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Thinking Through Wine: Consider the Rose

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Welcome to Varying Hues, a new column in which Wine Steward Maxwell Leer explores unsung, colorful wines from around the world.
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[Winemaker Jordi Sanfeliu at Vinya Sanfeliu, Spain.]

In Los Angeles, where the average temperature is 66° and most days are sunny, one of the most pleasant wines to drink year round is rosé. Women love rosé. Schoolteachers love rosé. DJs love rosé. Aqua-vegans love rosé. Not rosé in the sense of blush wine, White Zinfandel, or any of the clichéd wines which have tainted its reputation. Rather, rosé which is dry, convivial, and dynamic. Rosé (which means 'pink' in French) is by definition an extremely light red wine. When served chilled during or after a long day, rosé ranks amongst the most beverage-able of all drinks. It has the power to make you dance to Maroon 5 in the midday and transform treats into tremendous vittles.

Technically, rosé is made by removing the juice of the grapes from its red grape skins at a stage in the fermentation cycle so that liquid remains light and fresh as opposed to dark and heavy. To those who drink rosé outside of L.A, the drink may be referred to as: Rosato (Spain), Chiaretto (Italy), Weissherbst (Germany), or even Oeil-de-perdrix ('Patridge’s eye,' Switzerland). Although it is mostly varying shades of pink, rosé may also appear faint as a pastel Easter egg or dark as a fresh huckleberry.

It seems fitting to provide two styles of rosé as these wines differ from the barely perceptible to flat out rich in texture. Vinya Sanfeliu makes a rosato in Costers del Segre, Spain (i.e. Catalonia or N.E Spain) from a grape known as Trepat. This light, unfiltered pink wine is candy-colored like a peppermint swirl and tingles your taste buds with teeth-sucking tannin. The flavors of this rosato are like linking Limonata, the sour-ales of Belgium and the vibrant punch of Dutchess County well water. In 'Wild Fermentation,' Sandor Ellix Katz cites the term zoyers, a Yiddish term for sour flavors in fermented foods such as sauerkraut, as the source and origin of his fascination with the natural phenomenon of fermentation. Vinya Sanfeliu turns Trepat grapes into zoyers with the 2010 rosato. A suggested pairing for this wine could be cilantro salsa and chips or deep fried 'jerky' from Thai Town.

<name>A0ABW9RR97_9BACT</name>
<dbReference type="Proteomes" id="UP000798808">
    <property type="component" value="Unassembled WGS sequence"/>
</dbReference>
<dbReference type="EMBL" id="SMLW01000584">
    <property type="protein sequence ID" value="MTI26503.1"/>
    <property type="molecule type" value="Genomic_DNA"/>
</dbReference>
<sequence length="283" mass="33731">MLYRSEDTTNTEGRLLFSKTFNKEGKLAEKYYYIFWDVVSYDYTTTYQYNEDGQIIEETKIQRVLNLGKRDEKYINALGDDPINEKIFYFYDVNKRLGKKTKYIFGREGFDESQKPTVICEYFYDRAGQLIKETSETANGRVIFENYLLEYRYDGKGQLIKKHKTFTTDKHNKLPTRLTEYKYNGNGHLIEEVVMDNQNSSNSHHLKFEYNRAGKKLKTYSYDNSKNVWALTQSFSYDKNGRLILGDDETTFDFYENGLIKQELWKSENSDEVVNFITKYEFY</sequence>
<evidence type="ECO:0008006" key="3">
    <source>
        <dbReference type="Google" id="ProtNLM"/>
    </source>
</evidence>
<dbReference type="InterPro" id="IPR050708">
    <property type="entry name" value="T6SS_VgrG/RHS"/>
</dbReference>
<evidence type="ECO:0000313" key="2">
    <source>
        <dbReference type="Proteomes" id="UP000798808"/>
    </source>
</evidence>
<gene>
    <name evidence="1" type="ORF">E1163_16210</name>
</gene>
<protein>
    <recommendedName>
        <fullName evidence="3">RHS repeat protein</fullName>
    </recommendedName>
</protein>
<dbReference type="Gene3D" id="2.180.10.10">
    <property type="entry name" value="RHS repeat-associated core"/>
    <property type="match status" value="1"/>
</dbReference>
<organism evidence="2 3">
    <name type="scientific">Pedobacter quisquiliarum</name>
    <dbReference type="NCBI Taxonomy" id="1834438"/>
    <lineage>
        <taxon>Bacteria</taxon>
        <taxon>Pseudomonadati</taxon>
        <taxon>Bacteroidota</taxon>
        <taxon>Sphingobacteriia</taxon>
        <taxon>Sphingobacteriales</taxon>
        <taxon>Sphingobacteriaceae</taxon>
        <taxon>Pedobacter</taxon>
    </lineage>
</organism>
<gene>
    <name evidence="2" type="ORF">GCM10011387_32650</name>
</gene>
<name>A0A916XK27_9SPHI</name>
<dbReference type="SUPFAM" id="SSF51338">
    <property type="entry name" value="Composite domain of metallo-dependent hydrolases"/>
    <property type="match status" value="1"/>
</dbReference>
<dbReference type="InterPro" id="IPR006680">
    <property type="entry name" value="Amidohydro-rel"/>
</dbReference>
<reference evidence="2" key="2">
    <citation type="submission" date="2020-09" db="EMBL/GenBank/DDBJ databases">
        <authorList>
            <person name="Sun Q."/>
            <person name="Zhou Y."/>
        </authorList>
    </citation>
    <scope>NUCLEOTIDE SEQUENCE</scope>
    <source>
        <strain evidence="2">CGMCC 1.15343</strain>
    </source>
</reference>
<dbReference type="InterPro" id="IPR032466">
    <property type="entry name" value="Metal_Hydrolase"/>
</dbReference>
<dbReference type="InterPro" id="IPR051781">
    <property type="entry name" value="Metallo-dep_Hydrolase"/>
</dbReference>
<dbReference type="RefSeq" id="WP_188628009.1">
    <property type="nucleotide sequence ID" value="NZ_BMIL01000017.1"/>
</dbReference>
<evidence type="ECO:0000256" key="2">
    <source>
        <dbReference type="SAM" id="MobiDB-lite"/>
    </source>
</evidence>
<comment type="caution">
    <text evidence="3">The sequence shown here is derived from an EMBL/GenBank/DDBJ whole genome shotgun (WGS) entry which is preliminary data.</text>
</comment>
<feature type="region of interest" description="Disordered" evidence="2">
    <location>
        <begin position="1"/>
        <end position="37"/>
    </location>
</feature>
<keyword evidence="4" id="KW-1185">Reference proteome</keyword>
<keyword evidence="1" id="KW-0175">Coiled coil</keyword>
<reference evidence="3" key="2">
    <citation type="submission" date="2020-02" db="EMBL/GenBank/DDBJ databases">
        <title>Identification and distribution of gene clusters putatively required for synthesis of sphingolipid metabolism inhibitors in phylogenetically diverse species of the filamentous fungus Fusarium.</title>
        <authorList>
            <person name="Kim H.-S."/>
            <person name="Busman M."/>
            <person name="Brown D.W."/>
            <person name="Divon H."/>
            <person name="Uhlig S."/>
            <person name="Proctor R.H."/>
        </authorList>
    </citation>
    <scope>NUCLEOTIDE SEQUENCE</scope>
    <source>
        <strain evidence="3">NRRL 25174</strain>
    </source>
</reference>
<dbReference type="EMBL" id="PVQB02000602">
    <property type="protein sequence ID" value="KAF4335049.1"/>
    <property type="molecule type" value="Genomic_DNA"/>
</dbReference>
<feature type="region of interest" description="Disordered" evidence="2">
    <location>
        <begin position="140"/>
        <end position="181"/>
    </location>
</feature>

On the other end of the flavor spectrum is the North Coast rosé made by a father and son team from Sonoma County: Tony and Nick Coturri. Made of Merlot grapes, this rosé boasts the mouthfeel of a Manhattan as opposed to a sea breeze. This is by far the most unique rosé California has to offer. Made of a grape as banal as Banana Republic, this wine extends the rosé palate to bombastic and nutty deliciousness. After all, it isn’t about the grape variety per se. It’s about the vineyard’s territory and the winemaker; it’s about vision. The Coturri’s are also a rare breed in the state, as they were one of the first to put in place environmentally conscious viticultural practices decades before the emergence of 'vegan' wine and other obnoxiously gimmicky marketing slogans. The name Coturri and the term sustainable are synonymous. The North Coast rosé with peppered salami and sharp cheddar is a game changer. If by chance you are near a butcher with Jamón ibérico de bellota to spare, put your money on the table and crack a bottle.

As a result of White Zinfandel, Blush wines and other incarnate forms of mid-70s American wine trends, rosé bears an unnecessary legacy as being either sweet or semi-sweet. Both rosés in this piece, and most rosés prevalent on wine lists in L.A, are dry wines distinguishable with or without food. For those sensitive to sulfites, both Vinya Sanfeliu and Coturri are wineries that boast no added sulfur to their wines. Moreover, both wineries are grower winemakers (winemakers who grow their own grapes) who treat their land and the environment around them with respect and practice wild fermentation as a result.

In closing, you don’t have to be a wine expert or a super-taster to have an opinion about wine. Fermented grape juice has been around for over 8,000 years. Continue to explore, find words for those expressions, and most importantly enjoy. — Maxwell Leer

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